We’ve been bamboozled into thinking that savings stand in the way of economic recovery, but in all times, and in all seasons, saving is a virtue. Here’s why…
by Brian Maher of Daily Reckoning
“From time immemorial proverbial wisdom has taught the virtues of saving,” wrote Henry Hazlitt, “and warned against the consequences of prodigality and waste.”
Hazlitt authored his masterly primer on economics, Economics in One Lesson, in 1946.
Yet he etched it in the rock of ages with its insights timeless.
“But there have always been squanderers, and there have apparently always been theorists to rationalize their squandering.”
Today these theorists invade us, batter us and torture us ceaselessly… like a thousand alarm clocks joined in hellacious chorus.
Yesterday we alerted you to the latest assault upon savings — negative interest rates.
During economic stress, negative interest rates would crack open the piggy bank… and spill its contents into the productive economy.
This is the way to recovery, say its drummers. And savings are in the way.
But today we leap to savings’ defense. We illustrate why savings are a blessing at all times, in all seasons…
The Virtue of Savings
Saving is a passable evil in normal times, modern economists allow.
But in dark times saving locks needed capital out of the productive economy.
Investment, meantime, answers a higher calling. It is publicly minded. It pitches in… and expands the economy.
The central bank must therefore suppress savings to increase spending… and investment.
Negative interest rates, they claim, are one solution.
But there can be no investment without savings, say the old economists… as there can be no bread without grain.
Explained the late economist Murray Rothbard:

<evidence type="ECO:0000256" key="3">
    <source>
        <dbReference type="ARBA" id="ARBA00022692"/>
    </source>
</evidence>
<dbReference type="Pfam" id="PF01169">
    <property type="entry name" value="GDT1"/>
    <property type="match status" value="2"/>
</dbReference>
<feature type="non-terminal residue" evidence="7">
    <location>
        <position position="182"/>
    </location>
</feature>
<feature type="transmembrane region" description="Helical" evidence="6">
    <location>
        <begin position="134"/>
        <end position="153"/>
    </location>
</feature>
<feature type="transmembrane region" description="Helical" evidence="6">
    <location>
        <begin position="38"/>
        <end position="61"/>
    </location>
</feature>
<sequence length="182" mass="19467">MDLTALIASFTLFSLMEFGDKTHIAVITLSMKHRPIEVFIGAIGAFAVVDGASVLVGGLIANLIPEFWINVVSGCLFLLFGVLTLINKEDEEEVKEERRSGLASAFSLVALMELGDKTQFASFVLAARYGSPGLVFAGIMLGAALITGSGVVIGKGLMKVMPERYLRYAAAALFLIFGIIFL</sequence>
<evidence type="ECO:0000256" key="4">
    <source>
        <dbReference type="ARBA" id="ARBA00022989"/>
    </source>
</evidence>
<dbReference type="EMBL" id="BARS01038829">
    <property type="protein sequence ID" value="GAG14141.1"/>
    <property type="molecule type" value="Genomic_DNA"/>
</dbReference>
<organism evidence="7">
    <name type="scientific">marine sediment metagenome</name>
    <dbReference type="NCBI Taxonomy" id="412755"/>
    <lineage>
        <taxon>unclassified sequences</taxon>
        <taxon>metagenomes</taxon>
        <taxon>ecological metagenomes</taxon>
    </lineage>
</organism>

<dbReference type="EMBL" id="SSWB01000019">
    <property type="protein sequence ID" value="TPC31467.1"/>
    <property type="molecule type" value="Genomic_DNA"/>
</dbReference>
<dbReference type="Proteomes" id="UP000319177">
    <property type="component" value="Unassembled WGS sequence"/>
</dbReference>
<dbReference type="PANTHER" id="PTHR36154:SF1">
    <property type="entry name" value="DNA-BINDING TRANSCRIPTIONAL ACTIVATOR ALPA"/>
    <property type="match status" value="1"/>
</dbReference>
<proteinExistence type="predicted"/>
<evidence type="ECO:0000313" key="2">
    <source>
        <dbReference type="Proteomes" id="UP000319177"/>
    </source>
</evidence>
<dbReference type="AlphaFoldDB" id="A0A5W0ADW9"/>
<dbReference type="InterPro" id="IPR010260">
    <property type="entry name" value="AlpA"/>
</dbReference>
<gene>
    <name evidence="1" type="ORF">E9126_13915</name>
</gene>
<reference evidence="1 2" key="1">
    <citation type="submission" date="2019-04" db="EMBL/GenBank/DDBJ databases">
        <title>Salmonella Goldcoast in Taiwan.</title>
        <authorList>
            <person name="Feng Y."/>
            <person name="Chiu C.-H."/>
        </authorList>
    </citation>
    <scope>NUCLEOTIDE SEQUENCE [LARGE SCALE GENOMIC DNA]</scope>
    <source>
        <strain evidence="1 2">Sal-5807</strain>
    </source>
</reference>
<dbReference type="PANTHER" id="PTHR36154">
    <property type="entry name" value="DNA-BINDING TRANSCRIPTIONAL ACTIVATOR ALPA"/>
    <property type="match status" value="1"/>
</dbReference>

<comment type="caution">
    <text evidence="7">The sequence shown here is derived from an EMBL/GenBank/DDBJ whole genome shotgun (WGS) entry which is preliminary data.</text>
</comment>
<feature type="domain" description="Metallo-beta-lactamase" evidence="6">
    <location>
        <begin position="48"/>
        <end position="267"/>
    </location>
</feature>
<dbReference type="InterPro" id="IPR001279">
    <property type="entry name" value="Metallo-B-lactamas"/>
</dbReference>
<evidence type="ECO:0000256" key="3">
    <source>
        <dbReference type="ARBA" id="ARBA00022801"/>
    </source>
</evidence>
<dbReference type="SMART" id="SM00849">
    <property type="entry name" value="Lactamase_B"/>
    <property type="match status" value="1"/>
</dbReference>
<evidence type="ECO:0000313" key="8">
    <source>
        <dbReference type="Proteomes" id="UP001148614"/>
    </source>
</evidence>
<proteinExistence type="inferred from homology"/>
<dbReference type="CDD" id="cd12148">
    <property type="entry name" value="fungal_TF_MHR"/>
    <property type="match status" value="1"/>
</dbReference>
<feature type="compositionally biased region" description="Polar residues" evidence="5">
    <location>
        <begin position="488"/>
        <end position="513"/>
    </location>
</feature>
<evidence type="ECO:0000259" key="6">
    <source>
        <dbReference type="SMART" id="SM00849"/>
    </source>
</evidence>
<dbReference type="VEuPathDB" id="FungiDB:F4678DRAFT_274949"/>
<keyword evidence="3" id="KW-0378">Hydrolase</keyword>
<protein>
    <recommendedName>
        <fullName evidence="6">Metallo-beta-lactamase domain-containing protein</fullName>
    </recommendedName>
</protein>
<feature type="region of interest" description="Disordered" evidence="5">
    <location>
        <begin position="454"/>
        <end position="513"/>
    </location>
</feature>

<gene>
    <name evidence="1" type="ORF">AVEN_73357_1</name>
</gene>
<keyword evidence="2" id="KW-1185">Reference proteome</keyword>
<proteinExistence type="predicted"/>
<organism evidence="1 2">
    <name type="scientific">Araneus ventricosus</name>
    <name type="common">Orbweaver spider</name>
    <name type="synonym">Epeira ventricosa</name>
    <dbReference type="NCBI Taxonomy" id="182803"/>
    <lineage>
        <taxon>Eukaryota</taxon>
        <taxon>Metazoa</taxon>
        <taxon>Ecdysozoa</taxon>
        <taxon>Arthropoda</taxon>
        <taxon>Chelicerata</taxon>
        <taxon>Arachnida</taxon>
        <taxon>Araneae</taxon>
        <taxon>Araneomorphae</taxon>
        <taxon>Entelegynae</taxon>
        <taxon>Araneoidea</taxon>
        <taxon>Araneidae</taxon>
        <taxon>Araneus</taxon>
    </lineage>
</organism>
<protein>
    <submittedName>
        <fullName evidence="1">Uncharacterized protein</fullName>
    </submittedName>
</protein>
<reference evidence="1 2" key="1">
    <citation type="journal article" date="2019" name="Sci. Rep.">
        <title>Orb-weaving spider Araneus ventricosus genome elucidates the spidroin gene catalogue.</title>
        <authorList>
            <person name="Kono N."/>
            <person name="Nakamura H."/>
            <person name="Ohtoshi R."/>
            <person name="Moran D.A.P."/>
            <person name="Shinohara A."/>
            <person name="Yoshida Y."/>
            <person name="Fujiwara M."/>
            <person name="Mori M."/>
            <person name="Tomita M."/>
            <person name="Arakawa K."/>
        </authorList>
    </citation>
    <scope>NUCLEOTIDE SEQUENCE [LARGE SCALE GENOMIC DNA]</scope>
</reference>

Savings and investment are indissolubly linked. It is impossible to encourage one and discourage the other. Aside from bank credit, investments can come from no other source than savings… In order to invest resources in the future, he must first restrict his consumption and save funds. This restricting is his savings, and so saving and investment are always equivalent. The two terms may be used almost interchangeably.
The more accumulated savings in the economy… the more potential investment.
An economy built atop a sturdy foundation of savings is a rugged economy, a durable economy.
No passing gale will knock it over.
Consider for example the frugal farmer…
He has deferred present gratification… and stored up a full silo of grain.
There it sits, seemingly idle.
But this silo contains a vast reservoir of capital…
The farmer can afford to sell part of his surplus.
With the proceeds he can purchase more efficient farm equipment, which increases his yield.
His purchase gives employment to producers of farm equipment and those further along the production chain.
Or he can invest in additional land to expand his empire. The added land yields further grain production.
This in turn extends Earth’s bounty in wider and wider circles — and at lower cost, no less.
That is, his capital stock expands and the world benefits.
Only his original surplus allows it.
But he retains a healthful portion of his siloed grain against the uncertain future.
There is next year’s crop to consider.
If it fails, if the next year is lean, it does not clean him out. He has plenty laid by.
And so his previous willingness to save has paid him a handsome dividend.
He can then proceed to rebuild his capital from a somewhat diminished base.
We will call this man Farmer X. Contrast him with Farmer Y…
The Perils of Living Only for Today
This man has rather extravagant tastes for a farmer. And he likes to parade his wealth before his fellows.
He squanders his surplus on costly vacations, restaurants, autos, etc.
It is true, his patronage keeps local business in funds.
But his grain silo is perpetually empty.
That is, his capital stocks are perpetually empty.
That is, he has little savings. That is, he has little to invest.
He has deprived the future so that he may gratify the present… and taken food out of future mouths.